Flash floods are the number one cause of weather-related deaths in the world because of their immense power, speed, and unpredictability. In the United States, the amount of deaths caused by floods largely exceeds those killed by tornadoes, hurricanes, and lightning combined. Furthermore, the amount of deaths and injuries caused by these natural disasters increases as outdoor activities, such as canyoneering, grow more popular. However, while these activities are exciting and fun, it is important to remember that we are at the nature’s mercy. Therefore, we need to be aware of warning signs that a flash flood will occur before we enter canyons where we can become trapped by a flash flood.
Why are Flash Floods Dangerous?
Many people underestimate the strength of flash flood waters. It only takes six inches of water to knock over an adult and two feet of water to float a car. Flood water not only has the capacity to drown its victims, but it can also kill by crushing people with the debris it picks up as well as any obstacles it encounters such as canyon walls or buildings. Furthermore, flood waters can knock over trees, roll boulders, and cause dangerous electrical conditions in developed areas. However, the most frightening aspect is how quickly the water rises and gains strength. It can reach over 30 feet in less than fifteen minutes in some cases, which provides little warning to hikers in its path.
What Aspects Increase the Risk of a Flash Flood?
It is common knowledge that flash floods are often caused by rainfall. The two key elements that contribute to flood development are rainfall intensity and the duration of the storm. Rainstorms can drop a lot of water over a small area. The average rainstorm drops 15 inches of rain in 15 minutes. However, what many people are not aware of is that a flash flood can develop as late as six hours after a rainstorm. Furthermore, many people lose their lives because they didn’t take into account the weather in other areas. Many hikers keep a close watch on the local weather, but flash floods can develop in any area further up the watershed.
While rainfall is the most common cause, flash floods can also be caused by dam failures, snow melts, and ice jams.
Much like paves surfaces, the clay and sandstone surfaces of desert areas reduces the amount of water reabsorbed by the ground. This causes the water to runoff and accumulate in the form of a flood. Some of the more common flash floods occur in these environments. Furthermore, common hikes in desert areas commonly include slot canyons. These canyons pose a huge threat because the walls are extremely narrow and smooth that it prevents people from escaping in the event of a flash flood.
In densely populated areas, chances are that there are higher amounts of paved surfaces such as parking lots, highways, and roads. Much like deserts, these surfaces reduce the amount of water absorbed by the ground, which causes the water to runoff and cause flooding. The chances of a flash flood increase in areas of low-altitude and if there are poor drainage systems.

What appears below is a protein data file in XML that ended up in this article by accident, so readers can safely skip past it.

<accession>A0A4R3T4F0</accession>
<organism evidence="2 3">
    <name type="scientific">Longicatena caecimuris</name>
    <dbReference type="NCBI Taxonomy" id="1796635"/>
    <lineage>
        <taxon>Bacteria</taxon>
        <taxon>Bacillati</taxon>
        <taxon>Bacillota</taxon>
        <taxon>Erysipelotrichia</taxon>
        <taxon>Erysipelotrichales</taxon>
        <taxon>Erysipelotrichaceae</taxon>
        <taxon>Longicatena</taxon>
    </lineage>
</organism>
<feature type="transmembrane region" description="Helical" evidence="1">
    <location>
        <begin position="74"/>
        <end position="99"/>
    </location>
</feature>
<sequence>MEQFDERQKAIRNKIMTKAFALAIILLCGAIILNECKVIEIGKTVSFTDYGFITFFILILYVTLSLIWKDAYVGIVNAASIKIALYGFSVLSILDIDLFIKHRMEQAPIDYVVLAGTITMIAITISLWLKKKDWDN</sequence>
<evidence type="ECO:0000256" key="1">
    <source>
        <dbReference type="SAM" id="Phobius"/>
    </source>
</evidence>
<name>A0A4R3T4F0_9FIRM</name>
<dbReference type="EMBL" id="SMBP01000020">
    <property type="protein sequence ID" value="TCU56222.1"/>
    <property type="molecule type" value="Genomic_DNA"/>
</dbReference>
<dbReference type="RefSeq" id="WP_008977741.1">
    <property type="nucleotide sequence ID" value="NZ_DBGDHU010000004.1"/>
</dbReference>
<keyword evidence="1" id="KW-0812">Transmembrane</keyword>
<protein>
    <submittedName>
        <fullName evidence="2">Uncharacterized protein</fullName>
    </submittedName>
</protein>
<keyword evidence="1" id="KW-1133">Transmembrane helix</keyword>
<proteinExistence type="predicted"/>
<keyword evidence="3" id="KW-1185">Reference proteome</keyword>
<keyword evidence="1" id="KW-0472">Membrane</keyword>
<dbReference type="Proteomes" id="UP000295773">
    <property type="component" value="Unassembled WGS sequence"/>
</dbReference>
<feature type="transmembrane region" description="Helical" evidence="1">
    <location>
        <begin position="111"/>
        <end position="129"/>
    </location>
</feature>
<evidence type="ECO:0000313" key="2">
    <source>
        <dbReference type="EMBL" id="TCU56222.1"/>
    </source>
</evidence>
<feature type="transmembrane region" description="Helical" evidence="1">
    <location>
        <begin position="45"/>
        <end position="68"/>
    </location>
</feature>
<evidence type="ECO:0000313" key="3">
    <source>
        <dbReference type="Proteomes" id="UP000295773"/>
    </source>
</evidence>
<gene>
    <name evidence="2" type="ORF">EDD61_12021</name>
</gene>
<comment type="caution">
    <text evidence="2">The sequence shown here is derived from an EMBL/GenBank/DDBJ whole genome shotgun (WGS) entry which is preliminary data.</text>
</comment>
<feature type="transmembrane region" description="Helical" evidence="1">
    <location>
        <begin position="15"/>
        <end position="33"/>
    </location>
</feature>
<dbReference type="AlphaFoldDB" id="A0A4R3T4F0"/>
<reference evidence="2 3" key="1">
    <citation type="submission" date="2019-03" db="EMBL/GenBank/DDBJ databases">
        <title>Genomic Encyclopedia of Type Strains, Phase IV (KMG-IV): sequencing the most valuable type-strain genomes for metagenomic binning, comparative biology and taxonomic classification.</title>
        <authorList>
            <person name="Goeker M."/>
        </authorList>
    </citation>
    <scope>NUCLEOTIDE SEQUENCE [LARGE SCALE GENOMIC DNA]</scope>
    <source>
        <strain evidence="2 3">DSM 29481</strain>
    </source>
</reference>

Flash Flood Tragedy in Utah
Tragedy struck in Zion National Park in 2015 when seven hikers descended into Keyhole Canyon, a popular location for canyoneering. Before they began, officials predicted a 40% chance of rain. During their hike, a massive rainstorm hit, which caused a flash flood to develop almost instantly. In a desperate attempt to avoid the flood, the hikers tried to find a way out of the slot canyon and to higher ground. They were too late. The flood eventually caught them and led them to their tragic deaths. Search and Rescue officials recovered their bodies in various locations further down the watershed a few days later. Furthermore, the flood raged through Zion and into a nearby polygamist area where it killed nine children and three adults. Additionally, a man caught in his car went missing and is thought to have perished in the flood.
How do You Avoid a Flash Flood?
The best way to avoid flash floods is to watch the weather. However, flash floods can occur in areas with blue skies and no rain clouds in sight because of runoff from areas further up the canyon. Therefore, you need to look at the local weather forecast as well as the forecast in areas surrounding the canyon. Park officials highly monitor the weather as well as the risk of flash floods. They issue flash flood watches which indicates that conditions are favorable for flash flood formation. This serves as a warning and does not guarantee that a flash flood will happen. They also issue flash flood warnings that alert everyone that a flash flood is occurring or will occur in the very near future.
What if You are Caught in a Flash Flood?
If you are caught in a flash flood, you need to stay out of the water and seek high ground. However, if you are near the entrance of the canyon or if you are trapped in the canyon with no way to higher ground, such as what occurs often in slot canyons, turn and run to the exit. Furthermore, never try to swim or walk through swift water. It has the capacity to sweep you off your feet and carry you away to serious injury or even death.
Resources: https://www.ajc.com/weather/everything-you-need-know-about-flash-flood/gkAop4v0kxRS6N2NJxKNFJ/, https://www.weather.gov/pbz/floods, https://www.nssl.noaa.gov/education/svrwx101/floods/, http://www.canyoneeringusa.com/utah/introduction/hazards/, https://fox13now.com/2015/09/17/authorities-identify-7-people-killed-in-flash-flood-at-zion-national-park/
Picture Resources: Featured Image: https://www.flickr.com/photos/zsuzsi09/10444290875/, https://www.mediawiki.org/wiki/File:2015_Hildale,_Utah,_flash_flood_car_remains.jpg., https://pixabay.com/en/antelope-canyon-arizona-sandstone-543590/, https://commons.wikimedia.org/wiki/File:Oak_Creek_Flash_Flood.webm